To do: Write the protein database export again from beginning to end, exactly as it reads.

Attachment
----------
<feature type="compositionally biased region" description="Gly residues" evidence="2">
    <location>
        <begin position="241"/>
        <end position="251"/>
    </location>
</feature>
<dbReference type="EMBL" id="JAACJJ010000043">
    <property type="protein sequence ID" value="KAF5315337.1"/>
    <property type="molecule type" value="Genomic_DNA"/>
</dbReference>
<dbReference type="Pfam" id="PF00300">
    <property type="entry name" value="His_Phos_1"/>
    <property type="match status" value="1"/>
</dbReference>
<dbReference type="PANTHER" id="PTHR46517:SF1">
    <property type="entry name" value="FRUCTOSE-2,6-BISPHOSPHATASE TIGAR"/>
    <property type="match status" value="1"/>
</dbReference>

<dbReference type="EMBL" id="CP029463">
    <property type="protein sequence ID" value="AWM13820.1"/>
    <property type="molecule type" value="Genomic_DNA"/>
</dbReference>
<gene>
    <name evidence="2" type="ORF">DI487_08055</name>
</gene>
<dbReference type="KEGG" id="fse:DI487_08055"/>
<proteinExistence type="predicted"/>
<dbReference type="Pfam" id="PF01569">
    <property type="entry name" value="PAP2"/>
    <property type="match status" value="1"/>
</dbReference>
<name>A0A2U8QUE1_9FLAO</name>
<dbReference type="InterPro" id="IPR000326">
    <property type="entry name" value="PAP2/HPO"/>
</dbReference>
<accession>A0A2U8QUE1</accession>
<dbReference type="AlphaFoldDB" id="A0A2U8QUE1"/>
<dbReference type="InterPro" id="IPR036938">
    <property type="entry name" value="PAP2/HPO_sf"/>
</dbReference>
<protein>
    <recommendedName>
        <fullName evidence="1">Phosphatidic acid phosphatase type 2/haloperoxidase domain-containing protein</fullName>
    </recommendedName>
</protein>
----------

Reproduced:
<feature type="compositionally biased region" description="Gly residues" evidence="2">
    <location>
        <begin position="241"/>
        <end position="251"/>
    </location>
</feature>
<dbReference type="EMBL" id="JAACJJ010000043">
    <property type="protein sequence ID" value="KAF5315337.1"/>
    <property type="molecule type" value="Genomic_DNA"/>
</dbReference>
<dbReference type="Pfam" id="PF00300">
    <property type="entry name" value="His_Phos_1"/>
    <property type="match status" value="1"/>
</dbReference>
<dbReference type="PANTHER" id="PTHR46517:SF1">
    <property type="entry name" value="FRUCTOSE-2,6-BISPHOSPHATASE TIGAR"/>
    <property type="match status" value="1"/>
</dbReference>

<dbReference type="EMBL" id="CP029463">
    <property type="protein sequence ID" value="AWM13820.1"/>
    <property type="molecule type" value="Genomic_DNA"/>
</dbReference>
<gene>
    <name evidence="2" type="ORF">DI487_08055</name>
</gene>
<dbReference type="KEGG" id="fse:DI487_08055"/>
<proteinExistence type="predicted"/>
<dbReference type="Pfam" id="PF01569">
    <property type="entry name" value="PAP2"/>
    <property type="match status" value="1"/>
</dbReference>
<name>A0A2U8QUE1_9FLAO</name>
<dbReference type="InterPro" id="IPR000326">
    <property type="entry name" value="PAP2/HPO"/>
</dbReference>
<accession>A0A2U8QUE1</accession>
<dbReference type="AlphaFoldDB" id="A0A2U8QUE1"/>
<dbReference type="InterPro" id="IPR036938">
    <property type="entry name" value="PAP2/HPO_sf"/>
</dbReference>
<protein>
    <recommendedName>
        <fullName evidence="1">Phosphatidic acid phosphatase type 2/haloperoxidase domain-containing protein</fullName>
    </recommendedName>
</protein>